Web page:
1973, R, 106 min. Directed by Arthur Marks. Starring Herb Jefferson Jr., Scatman Crothers, Rudy Challenger, Sally Baker, Alex Rocco, Hari Rhodes.
REVIEWED By Marc Savlov, Fri., July 23, 1999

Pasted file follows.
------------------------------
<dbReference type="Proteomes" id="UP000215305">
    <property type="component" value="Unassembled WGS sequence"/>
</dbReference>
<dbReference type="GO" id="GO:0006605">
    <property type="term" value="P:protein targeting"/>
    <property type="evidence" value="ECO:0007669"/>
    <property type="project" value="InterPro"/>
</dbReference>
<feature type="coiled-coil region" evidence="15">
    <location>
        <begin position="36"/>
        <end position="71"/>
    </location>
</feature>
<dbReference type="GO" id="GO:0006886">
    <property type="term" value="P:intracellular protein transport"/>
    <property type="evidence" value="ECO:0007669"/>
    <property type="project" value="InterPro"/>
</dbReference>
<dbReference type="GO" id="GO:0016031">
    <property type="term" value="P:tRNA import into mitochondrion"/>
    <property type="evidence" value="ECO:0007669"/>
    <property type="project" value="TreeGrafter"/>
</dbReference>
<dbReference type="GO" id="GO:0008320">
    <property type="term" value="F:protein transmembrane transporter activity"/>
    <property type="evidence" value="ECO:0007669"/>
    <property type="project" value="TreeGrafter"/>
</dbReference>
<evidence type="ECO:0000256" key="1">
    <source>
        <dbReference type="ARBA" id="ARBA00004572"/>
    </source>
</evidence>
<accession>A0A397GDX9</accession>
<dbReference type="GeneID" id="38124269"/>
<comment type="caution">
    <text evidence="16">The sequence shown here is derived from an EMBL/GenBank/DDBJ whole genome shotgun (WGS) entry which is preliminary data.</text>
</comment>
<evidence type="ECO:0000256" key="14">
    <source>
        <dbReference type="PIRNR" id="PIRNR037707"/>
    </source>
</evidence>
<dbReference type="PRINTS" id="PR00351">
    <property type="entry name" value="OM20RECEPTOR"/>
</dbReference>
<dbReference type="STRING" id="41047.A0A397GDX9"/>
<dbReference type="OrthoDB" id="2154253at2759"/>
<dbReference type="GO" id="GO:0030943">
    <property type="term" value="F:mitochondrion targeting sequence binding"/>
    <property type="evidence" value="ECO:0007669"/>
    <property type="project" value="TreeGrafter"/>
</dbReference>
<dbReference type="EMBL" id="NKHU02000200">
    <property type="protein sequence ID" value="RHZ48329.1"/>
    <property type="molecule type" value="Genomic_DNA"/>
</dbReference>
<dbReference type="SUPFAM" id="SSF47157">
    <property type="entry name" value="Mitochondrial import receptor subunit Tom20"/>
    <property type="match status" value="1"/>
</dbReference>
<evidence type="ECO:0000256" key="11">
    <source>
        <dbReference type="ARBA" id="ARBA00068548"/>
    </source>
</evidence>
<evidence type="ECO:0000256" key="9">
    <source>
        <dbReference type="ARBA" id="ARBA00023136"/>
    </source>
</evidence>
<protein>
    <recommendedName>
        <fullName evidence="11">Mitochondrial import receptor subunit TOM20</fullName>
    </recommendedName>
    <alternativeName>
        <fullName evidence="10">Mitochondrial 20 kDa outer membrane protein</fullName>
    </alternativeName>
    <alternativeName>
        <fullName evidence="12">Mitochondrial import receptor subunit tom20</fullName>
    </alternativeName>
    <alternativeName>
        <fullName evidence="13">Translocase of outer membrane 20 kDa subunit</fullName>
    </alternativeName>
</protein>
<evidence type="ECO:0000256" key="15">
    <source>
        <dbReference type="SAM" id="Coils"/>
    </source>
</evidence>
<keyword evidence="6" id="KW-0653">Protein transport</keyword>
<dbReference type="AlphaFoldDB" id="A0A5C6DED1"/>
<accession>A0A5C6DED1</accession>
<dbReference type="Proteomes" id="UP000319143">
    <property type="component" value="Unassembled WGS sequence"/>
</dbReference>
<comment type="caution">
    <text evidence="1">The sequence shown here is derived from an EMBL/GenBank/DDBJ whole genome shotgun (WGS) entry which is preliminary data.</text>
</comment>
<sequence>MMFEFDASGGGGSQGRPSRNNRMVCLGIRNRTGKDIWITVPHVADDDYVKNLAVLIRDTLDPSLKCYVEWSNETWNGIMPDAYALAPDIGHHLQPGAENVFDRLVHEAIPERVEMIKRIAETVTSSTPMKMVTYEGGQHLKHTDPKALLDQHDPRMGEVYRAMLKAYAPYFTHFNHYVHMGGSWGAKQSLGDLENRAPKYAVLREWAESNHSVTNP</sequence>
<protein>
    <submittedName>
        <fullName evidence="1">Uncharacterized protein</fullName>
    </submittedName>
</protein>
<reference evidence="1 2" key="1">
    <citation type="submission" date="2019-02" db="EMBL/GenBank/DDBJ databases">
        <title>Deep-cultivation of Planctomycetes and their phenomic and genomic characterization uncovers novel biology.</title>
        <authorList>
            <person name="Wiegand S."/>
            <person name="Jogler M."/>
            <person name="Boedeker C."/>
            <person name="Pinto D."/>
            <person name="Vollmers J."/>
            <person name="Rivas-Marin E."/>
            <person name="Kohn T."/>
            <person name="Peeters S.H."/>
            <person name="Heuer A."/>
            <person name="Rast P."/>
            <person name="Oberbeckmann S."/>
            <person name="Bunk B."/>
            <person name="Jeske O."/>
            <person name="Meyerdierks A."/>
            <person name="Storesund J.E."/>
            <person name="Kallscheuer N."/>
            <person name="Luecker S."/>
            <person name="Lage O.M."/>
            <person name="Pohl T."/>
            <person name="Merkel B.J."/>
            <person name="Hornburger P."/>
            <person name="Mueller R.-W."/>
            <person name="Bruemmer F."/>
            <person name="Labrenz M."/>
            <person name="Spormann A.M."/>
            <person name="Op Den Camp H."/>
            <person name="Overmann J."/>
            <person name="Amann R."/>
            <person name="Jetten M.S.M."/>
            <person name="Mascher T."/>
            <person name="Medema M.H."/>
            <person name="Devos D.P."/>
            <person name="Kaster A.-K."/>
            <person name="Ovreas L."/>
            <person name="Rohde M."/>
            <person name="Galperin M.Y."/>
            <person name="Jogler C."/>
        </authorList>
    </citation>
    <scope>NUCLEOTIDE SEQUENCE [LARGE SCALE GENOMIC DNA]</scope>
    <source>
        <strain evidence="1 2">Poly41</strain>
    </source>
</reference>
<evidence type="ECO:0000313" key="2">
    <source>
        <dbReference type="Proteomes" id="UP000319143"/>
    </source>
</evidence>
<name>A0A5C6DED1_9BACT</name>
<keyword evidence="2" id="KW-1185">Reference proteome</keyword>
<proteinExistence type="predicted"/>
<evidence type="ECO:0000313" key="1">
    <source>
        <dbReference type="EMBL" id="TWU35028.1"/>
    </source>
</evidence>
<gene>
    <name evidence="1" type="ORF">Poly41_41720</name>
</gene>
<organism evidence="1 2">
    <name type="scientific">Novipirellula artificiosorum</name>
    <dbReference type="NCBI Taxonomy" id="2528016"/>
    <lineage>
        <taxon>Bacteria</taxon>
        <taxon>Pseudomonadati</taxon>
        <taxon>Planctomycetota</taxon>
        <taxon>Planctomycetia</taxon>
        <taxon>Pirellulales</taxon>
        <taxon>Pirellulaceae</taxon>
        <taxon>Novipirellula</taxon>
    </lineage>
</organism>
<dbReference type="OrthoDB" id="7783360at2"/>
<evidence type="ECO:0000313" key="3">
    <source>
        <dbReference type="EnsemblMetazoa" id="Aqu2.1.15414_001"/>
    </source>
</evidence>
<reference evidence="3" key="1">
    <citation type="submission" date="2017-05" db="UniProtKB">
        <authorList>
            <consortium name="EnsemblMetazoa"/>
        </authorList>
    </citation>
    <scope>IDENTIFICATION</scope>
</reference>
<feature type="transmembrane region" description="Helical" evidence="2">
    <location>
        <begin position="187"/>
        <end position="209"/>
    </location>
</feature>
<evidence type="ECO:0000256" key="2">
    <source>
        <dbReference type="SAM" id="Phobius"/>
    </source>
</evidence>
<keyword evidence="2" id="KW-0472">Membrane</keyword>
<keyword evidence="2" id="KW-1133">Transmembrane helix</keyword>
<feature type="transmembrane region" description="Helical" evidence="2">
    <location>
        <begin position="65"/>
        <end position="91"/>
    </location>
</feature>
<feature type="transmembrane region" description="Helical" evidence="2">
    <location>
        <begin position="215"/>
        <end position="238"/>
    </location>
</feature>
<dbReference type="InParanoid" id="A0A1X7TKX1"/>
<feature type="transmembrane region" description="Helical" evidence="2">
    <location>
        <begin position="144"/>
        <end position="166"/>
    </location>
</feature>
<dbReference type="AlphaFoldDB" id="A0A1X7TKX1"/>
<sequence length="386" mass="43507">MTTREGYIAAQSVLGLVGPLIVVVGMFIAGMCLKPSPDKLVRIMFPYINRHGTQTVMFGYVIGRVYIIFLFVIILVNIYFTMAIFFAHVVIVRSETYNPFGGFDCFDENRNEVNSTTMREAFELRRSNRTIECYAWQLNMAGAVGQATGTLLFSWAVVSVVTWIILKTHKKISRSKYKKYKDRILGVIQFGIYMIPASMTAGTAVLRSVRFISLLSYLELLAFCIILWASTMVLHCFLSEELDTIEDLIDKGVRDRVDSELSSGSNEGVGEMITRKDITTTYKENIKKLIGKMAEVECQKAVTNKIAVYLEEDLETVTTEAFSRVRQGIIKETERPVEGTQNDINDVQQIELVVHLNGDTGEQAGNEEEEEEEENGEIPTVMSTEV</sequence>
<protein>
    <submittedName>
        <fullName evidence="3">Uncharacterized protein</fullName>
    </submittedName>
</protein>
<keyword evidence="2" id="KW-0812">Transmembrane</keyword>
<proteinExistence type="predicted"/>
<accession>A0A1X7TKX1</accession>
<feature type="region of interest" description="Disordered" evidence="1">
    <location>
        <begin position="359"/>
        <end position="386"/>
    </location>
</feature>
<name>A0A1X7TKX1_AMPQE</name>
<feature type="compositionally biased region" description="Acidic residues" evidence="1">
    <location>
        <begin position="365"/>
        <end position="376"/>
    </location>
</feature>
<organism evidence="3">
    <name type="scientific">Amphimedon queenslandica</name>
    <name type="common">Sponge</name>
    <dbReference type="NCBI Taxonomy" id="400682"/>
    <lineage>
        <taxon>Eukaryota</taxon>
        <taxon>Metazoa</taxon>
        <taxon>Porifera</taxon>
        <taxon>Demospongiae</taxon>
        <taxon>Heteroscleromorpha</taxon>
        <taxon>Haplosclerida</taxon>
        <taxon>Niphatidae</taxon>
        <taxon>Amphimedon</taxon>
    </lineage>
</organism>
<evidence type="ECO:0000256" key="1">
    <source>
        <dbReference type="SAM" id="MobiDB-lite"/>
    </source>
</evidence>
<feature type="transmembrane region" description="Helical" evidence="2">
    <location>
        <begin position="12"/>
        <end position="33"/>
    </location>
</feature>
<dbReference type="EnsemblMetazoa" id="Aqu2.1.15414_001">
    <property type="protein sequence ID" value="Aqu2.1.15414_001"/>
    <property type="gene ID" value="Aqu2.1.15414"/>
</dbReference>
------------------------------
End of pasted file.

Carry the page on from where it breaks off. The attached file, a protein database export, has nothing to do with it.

Waiter, there's a jive-ass honky mofo in my soup. Quentin Tarantino's Rolling Thunder distribution group unleashes on the world yet another exuberantly asinine throwback, this time in his beloved blaxploitation genre. First released in 1973 and directed by a man who would later move on to the simple pleasures of Starsky and Hutch, this is grade-A prime silliness, a gooey dollop of cops and robbers Velveeta that manages to make Rudy Ray Moore's Avenging Disco Godfather look like an auteur-driven masterpiece by comparison. When a fundraising ball held by black gubernatorial challenger Clayton (the aptly named Challenger) is raided by a band of ski-masked hoods toting both CAR-15s and Luger pistols (how's that for diversity?), white Detroit Police Department Lt. Danny Barrett (Rocco) is teamed with black, ex-football hero Sgt. Jesse Williams (Rhodes) to crack the seemingly uncrackable case. Tossed together in the early Seventies racial hotbed of department politics, the pair have little to go on except a couple of leads from local pimpdaddy Ferdy (Jefferson Jr.) and his collegiate hootchie mama Ethel (Baker), an old acquaintance of Jesse's from back in the day. In between tracking down leads, the gruff, no-nonsense Bassett visits his invalid, racial-epithet-spewing wife in the State Asylum while making time with the local madam and her girls on the side. Williams, the family man of the pair, is content to get it on for tax-free with his girlfriend, a local university professor who puts the “ooh!” in “hootchie” when she's not out making sure that young minds aren't being wasted. Department politics, racial boundaries, and the ever-present danger of The Maaan are all over this kitschy slice of grooviness, but more important than its goofball appeal, the film works as a functioning bit of Seventies politicana. Were things really this godawfully tense back in the day? Don't ask me, I was only seven years old, but besides the deliciously bad direction (at one point director Marks wrangles a POV shot from between the tufted ears of a DPD equestrian mounted unit), Detroit 9000 is a howler from start to finish. Reams of cleverly ridiculous dialogue (“Was it a brother man or a jive-ass honky?”), gravity-defying Afros, garishly loud suits, and mangled cop cars that look like leftovers from John Landis' The Blues Brothers inadvertently make this more fun than anything on Nickelodeon's TV Land offshoot (and that includes both Adam-12 and The Mod Squad). Like the characters, the actors involved suffer from a wide range of inabilities, with the exception of Rocco, who ably portrays his good cop/bad cop hybrid with something approaching professionalism. He's not Robert Blake, mind you, but then, who is? Not-quite-classic crapola that nevertheless provides more than your recommended daily dosage of grooviness. Stay cool, maaan.